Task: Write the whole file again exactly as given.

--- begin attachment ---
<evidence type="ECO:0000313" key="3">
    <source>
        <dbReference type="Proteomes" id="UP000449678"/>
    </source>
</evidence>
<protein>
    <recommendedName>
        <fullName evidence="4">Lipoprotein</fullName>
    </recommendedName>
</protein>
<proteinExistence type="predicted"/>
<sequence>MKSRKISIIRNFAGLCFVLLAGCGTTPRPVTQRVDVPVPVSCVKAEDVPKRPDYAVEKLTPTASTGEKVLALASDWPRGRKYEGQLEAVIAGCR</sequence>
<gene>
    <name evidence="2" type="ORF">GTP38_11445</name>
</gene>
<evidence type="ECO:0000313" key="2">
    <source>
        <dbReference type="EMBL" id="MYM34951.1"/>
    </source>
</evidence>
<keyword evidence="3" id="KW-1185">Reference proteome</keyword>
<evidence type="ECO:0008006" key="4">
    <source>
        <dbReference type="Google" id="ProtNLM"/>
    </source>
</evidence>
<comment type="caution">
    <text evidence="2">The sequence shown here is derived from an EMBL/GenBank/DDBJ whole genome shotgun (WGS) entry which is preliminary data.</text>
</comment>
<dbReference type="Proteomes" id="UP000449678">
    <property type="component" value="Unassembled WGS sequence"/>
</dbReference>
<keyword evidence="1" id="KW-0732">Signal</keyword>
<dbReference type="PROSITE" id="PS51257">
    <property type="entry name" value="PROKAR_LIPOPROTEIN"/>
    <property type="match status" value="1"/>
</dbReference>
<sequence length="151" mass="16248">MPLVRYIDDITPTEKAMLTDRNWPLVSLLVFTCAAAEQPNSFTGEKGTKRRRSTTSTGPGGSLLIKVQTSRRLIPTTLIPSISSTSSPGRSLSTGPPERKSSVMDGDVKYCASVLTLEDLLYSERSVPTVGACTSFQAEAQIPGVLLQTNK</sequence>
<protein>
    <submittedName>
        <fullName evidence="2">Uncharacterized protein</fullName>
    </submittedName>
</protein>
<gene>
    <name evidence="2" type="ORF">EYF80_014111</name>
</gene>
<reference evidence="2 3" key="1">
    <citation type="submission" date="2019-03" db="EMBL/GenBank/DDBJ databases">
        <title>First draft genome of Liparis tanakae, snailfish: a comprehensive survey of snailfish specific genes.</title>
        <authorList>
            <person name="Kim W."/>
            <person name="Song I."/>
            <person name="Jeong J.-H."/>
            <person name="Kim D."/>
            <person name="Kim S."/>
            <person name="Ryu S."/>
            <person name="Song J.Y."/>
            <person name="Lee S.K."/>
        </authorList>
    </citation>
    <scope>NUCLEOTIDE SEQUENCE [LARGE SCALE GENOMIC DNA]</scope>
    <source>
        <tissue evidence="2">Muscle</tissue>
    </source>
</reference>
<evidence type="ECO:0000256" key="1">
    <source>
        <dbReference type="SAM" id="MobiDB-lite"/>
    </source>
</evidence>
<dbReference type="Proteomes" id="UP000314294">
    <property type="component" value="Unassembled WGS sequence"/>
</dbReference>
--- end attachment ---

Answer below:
<evidence type="ECO:0000313" key="3">
    <source>
        <dbReference type="Proteomes" id="UP000449678"/>
    </source>
</evidence>
<protein>
    <recommendedName>
        <fullName evidence="4">Lipoprotein</fullName>
    </recommendedName>
</protein>
<proteinExistence type="predicted"/>
<sequence>MKSRKISIIRNFAGLCFVLLAGCGTTPRPVTQRVDVPVPVSCVKAEDVPKRPDYAVEKLTPTASTGEKVLALASDWPRGRKYEGQLEAVIAGCR</sequence>
<gene>
    <name evidence="2" type="ORF">GTP38_11445</name>
</gene>
<evidence type="ECO:0000313" key="2">
    <source>
        <dbReference type="EMBL" id="MYM34951.1"/>
    </source>
</evidence>
<keyword evidence="3" id="KW-1185">Reference proteome</keyword>
<evidence type="ECO:0008006" key="4">
    <source>
        <dbReference type="Google" id="ProtNLM"/>
    </source>
</evidence>
<comment type="caution">
    <text evidence="2">The sequence shown here is derived from an EMBL/GenBank/DDBJ whole genome shotgun (WGS) entry which is preliminary data.</text>
</comment>
<dbReference type="Proteomes" id="UP000449678">
    <property type="component" value="Unassembled WGS sequence"/>
</dbReference>
<keyword evidence="1" id="KW-0732">Signal</keyword>
<dbReference type="PROSITE" id="PS51257">
    <property type="entry name" value="PROKAR_LIPOPROTEIN"/>
    <property type="match status" value="1"/>
</dbReference>
<sequence length="151" mass="16248">MPLVRYIDDITPTEKAMLTDRNWPLVSLLVFTCAAAEQPNSFTGEKGTKRRRSTTSTGPGGSLLIKVQTSRRLIPTTLIPSISSTSSPGRSLSTGPPERKSSVMDGDVKYCASVLTLEDLLYSERSVPTVGACTSFQAEAQIPGVLLQTNK</sequence>
<protein>
    <submittedName>
        <fullName evidence="2">Uncharacterized protein</fullName>
    </submittedName>
</protein>
<gene>
    <name evidence="2" type="ORF">EYF80_014111</name>
</gene>
<reference evidence="2 3" key="1">
    <citation type="submission" date="2019-03" db="EMBL/GenBank/DDBJ databases">
        <title>First draft genome of Liparis tanakae, snailfish: a comprehensive survey of snailfish specific genes.</title>
        <authorList>
            <person name="Kim W."/>
            <person name="Song I."/>
            <person name="Jeong J.-H."/>
            <person name="Kim D."/>
            <person name="Kim S."/>
            <person name="Ryu S."/>
            <person name="Song J.Y."/>
            <person name="Lee S.K."/>
        </authorList>
    </citation>
    <scope>NUCLEOTIDE SEQUENCE [LARGE SCALE GENOMIC DNA]</scope>
    <source>
        <tissue evidence="2">Muscle</tissue>
    </source>
</reference>
<evidence type="ECO:0000256" key="1">
    <source>
        <dbReference type="SAM" id="MobiDB-lite"/>
    </source>
</evidence>
<dbReference type="Proteomes" id="UP000314294">
    <property type="component" value="Unassembled WGS sequence"/>
</dbReference>